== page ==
USC coach Clay Helton on peaceful protests: “My job is to encourage them to share their voice” (or take a knee)

USC coach Clay Helton said he would support his players kneeling during the national anthem to protest social injustice, but the topic has not yet been addressed by the team.

“If a young man wants to take a knee, it’s my job to support them,” Helton told the hotline.

NFL star Adrian Peterson said last week that he and other players plan to kneel during the national anthem following the murder of George Floyd and Commissioner Roger Goodell’s seemingly revised stance on peaceful protests.

Helton has discussed recent events with his players, both individually and in groups.

“These are difficult times for black student athletes,” he said. “They hurt. They see it as a time for justice, a time for equality, a time for peace. And they want to be part of the change.

“This generation is so much better than mine. They see this as a time for action. ‘

The conference would not get in the way of players – at USC or anywhere, in football or any sport.

“The Pac-12 fully supports the right of our student athletes to freedom of expression and the right to peaceful protest,” said Commissioner Larry Scott in a statement to the Hotline.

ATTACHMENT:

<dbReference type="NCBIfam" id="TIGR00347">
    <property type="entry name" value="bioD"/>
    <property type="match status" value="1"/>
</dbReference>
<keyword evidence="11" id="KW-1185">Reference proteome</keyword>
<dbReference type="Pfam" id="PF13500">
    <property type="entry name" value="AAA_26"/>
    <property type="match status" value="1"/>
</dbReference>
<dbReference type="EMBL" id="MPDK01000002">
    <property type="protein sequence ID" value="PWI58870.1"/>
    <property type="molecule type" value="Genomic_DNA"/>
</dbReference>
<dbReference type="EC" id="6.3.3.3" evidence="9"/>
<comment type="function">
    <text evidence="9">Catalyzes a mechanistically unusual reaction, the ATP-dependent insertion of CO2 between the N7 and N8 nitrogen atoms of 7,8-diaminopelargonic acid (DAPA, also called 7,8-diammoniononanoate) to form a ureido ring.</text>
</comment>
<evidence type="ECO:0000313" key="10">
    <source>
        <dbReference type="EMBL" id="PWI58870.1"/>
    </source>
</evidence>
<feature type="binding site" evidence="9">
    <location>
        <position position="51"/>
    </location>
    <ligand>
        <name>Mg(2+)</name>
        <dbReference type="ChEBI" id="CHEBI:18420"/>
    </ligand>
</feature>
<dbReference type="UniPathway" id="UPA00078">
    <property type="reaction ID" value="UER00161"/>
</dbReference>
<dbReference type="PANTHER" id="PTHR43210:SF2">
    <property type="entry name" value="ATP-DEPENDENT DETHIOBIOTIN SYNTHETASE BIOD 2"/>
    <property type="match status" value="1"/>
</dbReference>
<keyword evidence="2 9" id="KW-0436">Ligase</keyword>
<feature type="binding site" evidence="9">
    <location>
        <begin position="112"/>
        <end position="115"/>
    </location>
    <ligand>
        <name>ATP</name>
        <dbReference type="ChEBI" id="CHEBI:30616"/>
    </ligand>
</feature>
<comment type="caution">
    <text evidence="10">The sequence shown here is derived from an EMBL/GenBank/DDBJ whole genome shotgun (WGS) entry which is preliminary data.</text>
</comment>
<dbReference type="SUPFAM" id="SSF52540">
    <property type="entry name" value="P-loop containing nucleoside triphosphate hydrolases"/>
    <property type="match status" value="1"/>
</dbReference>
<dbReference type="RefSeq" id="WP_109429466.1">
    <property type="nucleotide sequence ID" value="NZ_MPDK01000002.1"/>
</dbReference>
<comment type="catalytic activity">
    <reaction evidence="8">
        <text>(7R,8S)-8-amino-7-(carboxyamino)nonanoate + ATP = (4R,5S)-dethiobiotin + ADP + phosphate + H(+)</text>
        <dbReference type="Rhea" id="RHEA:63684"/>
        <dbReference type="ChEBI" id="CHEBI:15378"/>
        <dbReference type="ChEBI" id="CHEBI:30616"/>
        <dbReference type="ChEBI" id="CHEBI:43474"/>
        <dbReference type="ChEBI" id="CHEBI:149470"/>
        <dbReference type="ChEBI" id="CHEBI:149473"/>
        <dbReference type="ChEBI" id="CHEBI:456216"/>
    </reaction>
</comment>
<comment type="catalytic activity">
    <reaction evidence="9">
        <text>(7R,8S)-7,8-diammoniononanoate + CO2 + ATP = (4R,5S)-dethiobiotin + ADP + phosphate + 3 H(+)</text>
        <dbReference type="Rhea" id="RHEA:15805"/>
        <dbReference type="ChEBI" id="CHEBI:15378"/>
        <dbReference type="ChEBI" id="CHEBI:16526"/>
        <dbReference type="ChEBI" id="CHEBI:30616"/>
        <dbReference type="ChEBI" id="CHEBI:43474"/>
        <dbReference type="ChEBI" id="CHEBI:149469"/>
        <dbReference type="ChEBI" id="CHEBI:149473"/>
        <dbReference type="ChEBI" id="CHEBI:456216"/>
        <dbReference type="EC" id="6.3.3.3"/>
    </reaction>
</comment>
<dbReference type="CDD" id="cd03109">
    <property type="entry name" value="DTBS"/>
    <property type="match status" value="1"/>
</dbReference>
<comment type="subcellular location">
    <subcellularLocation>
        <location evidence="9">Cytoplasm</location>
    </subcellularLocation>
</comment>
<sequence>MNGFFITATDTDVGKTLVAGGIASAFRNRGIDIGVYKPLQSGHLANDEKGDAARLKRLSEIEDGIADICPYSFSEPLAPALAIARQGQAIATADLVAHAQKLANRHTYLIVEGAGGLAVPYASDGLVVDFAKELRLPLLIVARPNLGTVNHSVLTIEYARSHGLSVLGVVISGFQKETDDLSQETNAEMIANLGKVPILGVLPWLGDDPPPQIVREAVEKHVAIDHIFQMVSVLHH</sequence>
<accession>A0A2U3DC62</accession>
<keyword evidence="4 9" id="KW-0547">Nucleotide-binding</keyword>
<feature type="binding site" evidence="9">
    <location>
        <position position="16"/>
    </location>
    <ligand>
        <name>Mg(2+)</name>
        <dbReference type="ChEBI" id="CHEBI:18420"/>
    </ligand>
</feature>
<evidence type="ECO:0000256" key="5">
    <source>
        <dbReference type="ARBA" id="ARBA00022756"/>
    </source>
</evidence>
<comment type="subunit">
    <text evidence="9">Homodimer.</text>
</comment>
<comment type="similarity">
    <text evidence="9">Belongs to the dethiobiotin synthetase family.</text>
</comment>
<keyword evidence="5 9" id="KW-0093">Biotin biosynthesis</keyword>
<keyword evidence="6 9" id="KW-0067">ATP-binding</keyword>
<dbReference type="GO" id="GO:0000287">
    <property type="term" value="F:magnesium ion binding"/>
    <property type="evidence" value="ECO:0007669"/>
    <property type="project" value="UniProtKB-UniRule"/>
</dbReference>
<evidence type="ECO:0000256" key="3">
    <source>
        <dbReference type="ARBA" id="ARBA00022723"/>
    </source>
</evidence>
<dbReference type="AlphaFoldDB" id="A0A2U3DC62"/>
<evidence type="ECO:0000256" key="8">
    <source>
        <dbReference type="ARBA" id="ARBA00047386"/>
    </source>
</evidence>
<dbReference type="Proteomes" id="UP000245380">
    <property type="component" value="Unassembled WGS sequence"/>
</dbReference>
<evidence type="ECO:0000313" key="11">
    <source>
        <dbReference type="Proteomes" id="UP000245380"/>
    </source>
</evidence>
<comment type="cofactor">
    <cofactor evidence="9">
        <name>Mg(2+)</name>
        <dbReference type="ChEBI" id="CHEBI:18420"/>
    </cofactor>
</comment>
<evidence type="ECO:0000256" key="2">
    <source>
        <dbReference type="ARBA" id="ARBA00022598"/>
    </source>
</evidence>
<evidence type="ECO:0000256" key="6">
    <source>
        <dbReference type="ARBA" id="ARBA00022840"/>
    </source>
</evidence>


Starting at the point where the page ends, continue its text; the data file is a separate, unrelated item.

“These rights are in the DNA of our universities and it is now more important than ever to support our student athletes in finding ways to take an active role in the fight for social injustice and against racism.”

That ethos can be traced back to Jackie Robinson, who played baseball, basketball, soccer, and ran for UCLA.

But if footballers kneel down the sidelines in peaceful protest, logistics should change.

College football teams are usually not on the field during the national anthem, which is played approximately 15 minutes before the scheduled start time; the teams enter the field of play approximately four minutes before kick-off.

In order for players to take a knee during the national anthem, a change in the timing of the pre-game routine, including the window blocked for the home team’s tape, is required.

Another possible option for players who want to kneel is to leave the dressing room for the national anthem and then return to the facility until the band clears the playing field.

“Each of them wants to share their voice in a certain way,” said Helton.

“Some may want to do that by taking a knee.

“Some may protest.

“Some may want to give their opinion.

“My job is to encourage them to share their voices.”

Helton’s comments came during an interview on multiple topics. Additional articles will be published in the coming days.


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